The new year has brought a lovely new addition to Les Petit Pois' modest kitchen. In order to mark a recent milestone, a dear friend found me a set a set of little-used, volcano-orange Le Creuset pots--5 in total, complete with a clever hanging/storage rack. Though I did swear a bit when lugging them back home that night, I am completely besotted. Now, it may be the perfectly-seasoned, heavy-as-all-get-out cast iron which has led to a noticeable improvement in cooking outcomes this week. It's not difficult to imagine that the carrot-fennel soup I wizzed up, or, for that matter, the braised lentils I wrote about previously, would benefit from being cooked in a heavy-bottomed pot. And yet, the effect seems to be psychological as well, as if owning the pots of a serious chef has helped me to throw off some of the self-doubt that often stymies my cooking. Or maybe this is just a gift with good karma.
As I write, the two largest pots in the ensemble are being pressed into service. The 20cm is full to the brim with an ever so slowly simmering carbonnade (beef and beer stew a la Flanders), the largest has just gone back into the oven housing the now-legendary (at least in my cooking and blog-obsessed world) no-knead bread. With chilly, if not cold, weather on the horizon for the foreseeable future, I'm thinking that this stew-bread double act, supported by an able cast of soups and slow-cooked legumes (accompanied by lots of spicy red poured into those Bordeaux glasses...) has a profitable run ahead of it.
Carbonnade (primarily adapted from Larousse and Nigella Lawson's recipe for beef braised in beer from How to Eat)
1 tbsp flour
1 1/2 pounds lean stewing meat
1-2 tbsp olive oil
3 medium onions
2 garlic gloves
1 cup prunes
16 oz beer*
several branches fresh thyme
2 heaping teaspoons dijon mustard
salt and pepper to taste
total time: 2-3 hours
active time: 30-40 minutes
Lightly coat chunks of stewing meat in flour. Add 1 tbsp oil to a large frying pan and heat to medium-high. Add meat, in batches if necessary to avoid overcrowding, and brown well on all sides. Don't try to turn the meat too quickly; it will probably take a few minutes per side. In the meantime, slice the onions thinly. After the meat is done, remove to a plate and add onions to the frying pan. Lower heat slightly. Using a bit more oil if necessary, cook slowly until golden brown, 15-20 minutes.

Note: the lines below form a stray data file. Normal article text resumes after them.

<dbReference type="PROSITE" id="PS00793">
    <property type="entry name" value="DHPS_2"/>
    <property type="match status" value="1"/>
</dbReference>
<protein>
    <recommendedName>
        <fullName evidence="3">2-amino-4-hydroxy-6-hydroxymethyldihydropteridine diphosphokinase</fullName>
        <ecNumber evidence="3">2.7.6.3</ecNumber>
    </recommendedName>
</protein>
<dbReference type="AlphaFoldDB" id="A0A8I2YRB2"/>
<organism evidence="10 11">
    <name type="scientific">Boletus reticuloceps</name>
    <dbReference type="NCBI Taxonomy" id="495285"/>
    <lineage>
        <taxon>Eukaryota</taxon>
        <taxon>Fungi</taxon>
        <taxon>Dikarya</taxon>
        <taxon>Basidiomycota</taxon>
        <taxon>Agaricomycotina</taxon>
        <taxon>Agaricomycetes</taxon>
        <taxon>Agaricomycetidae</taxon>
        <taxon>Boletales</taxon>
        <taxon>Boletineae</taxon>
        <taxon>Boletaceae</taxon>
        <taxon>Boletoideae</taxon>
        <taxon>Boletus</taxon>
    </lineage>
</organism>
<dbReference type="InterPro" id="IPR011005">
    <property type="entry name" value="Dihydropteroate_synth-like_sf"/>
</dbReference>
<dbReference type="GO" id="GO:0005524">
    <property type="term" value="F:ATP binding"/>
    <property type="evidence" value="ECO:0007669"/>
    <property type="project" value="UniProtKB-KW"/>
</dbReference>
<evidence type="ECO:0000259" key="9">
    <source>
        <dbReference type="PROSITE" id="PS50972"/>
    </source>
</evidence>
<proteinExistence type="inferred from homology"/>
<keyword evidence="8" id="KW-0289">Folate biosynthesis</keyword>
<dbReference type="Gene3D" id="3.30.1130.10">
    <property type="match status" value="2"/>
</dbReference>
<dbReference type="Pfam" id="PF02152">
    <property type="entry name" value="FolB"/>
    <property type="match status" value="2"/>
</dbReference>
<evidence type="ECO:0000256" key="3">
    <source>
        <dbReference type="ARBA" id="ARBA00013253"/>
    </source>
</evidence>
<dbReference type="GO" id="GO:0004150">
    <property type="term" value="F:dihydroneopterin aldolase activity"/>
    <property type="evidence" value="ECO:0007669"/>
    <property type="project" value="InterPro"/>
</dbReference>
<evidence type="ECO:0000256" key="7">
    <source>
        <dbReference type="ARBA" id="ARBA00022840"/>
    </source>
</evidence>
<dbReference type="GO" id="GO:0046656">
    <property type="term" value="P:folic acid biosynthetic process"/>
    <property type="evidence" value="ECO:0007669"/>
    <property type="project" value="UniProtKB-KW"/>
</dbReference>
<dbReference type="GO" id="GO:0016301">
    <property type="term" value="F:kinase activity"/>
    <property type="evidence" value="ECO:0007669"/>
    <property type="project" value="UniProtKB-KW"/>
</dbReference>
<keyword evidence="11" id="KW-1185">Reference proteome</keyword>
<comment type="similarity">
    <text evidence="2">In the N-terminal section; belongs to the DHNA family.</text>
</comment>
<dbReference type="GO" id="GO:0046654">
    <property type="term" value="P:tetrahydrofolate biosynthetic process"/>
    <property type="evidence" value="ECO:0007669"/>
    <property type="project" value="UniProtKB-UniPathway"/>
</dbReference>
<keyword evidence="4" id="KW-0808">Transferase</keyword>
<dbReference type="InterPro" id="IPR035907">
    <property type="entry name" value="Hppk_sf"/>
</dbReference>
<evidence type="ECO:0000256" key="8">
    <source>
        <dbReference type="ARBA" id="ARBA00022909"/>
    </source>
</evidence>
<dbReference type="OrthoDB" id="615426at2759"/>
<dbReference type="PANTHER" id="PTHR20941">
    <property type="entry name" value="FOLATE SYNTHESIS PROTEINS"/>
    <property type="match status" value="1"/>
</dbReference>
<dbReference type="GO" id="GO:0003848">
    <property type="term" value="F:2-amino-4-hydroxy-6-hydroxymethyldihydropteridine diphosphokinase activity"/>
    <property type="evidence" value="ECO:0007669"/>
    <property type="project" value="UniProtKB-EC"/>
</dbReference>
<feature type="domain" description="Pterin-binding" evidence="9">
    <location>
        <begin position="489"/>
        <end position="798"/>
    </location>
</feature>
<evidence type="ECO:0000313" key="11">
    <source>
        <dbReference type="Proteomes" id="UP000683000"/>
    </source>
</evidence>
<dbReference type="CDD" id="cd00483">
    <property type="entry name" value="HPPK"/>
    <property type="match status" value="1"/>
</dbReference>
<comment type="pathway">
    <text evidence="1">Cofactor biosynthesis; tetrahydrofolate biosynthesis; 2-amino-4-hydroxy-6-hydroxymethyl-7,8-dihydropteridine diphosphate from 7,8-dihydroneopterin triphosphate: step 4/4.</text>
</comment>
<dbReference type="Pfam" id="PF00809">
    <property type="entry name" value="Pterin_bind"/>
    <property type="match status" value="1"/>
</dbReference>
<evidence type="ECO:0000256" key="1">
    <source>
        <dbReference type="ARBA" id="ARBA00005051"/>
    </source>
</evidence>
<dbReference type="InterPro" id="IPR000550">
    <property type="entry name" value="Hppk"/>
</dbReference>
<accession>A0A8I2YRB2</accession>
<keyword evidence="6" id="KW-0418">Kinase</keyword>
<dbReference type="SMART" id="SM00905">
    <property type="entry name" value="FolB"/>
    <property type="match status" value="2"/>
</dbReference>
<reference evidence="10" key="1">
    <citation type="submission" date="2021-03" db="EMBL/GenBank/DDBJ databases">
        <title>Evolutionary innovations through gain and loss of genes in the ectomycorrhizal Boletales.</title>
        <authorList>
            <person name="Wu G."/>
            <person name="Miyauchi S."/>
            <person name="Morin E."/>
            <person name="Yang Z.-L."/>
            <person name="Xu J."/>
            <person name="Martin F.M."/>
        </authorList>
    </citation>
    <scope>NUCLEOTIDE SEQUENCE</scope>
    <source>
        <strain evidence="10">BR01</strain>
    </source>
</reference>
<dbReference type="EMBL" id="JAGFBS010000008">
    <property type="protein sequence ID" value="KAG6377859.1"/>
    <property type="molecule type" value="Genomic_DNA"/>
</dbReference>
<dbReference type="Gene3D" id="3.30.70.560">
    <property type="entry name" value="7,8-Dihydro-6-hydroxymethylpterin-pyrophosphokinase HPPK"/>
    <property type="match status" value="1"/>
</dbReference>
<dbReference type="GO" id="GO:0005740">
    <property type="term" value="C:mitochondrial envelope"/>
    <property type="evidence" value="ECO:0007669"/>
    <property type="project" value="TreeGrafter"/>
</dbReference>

Transfer both meat and onions to a lidded casserole or pot, preferably one that fits the items somewhat tightly. Add a splash of beer to the frying pan, turn up the heat and gently scrape up any browned bits. Pour this and the rest of the beer over the meat, topping up with water if the meat is not mostly covered. Add prunes, sliced in half if desired, whole garlic cloves, and the thyme, stripped from its branches.
Cover well and place on low simmer. (If you cannot keep the surface at a mere shudder, consider using a ring reducer or placing the stew in a low oven.) Check periodically, topping up with water if it looks like it's drying out. Add mustard with about an hour to go. The beef will be tender after about 2 hours, but could happily cook for at least an hour more.
Season, adding more mustard if necessary, and serve over mashed potatoes, wide noodles or with lots of bread.
* I've used both IPA-style ales and wheat beers with success. If using a porter or stout, you might consider adding a teaspoon or so of brown sugar, although I've found that the carmelised onions and prunes offset any bitterness from the beer.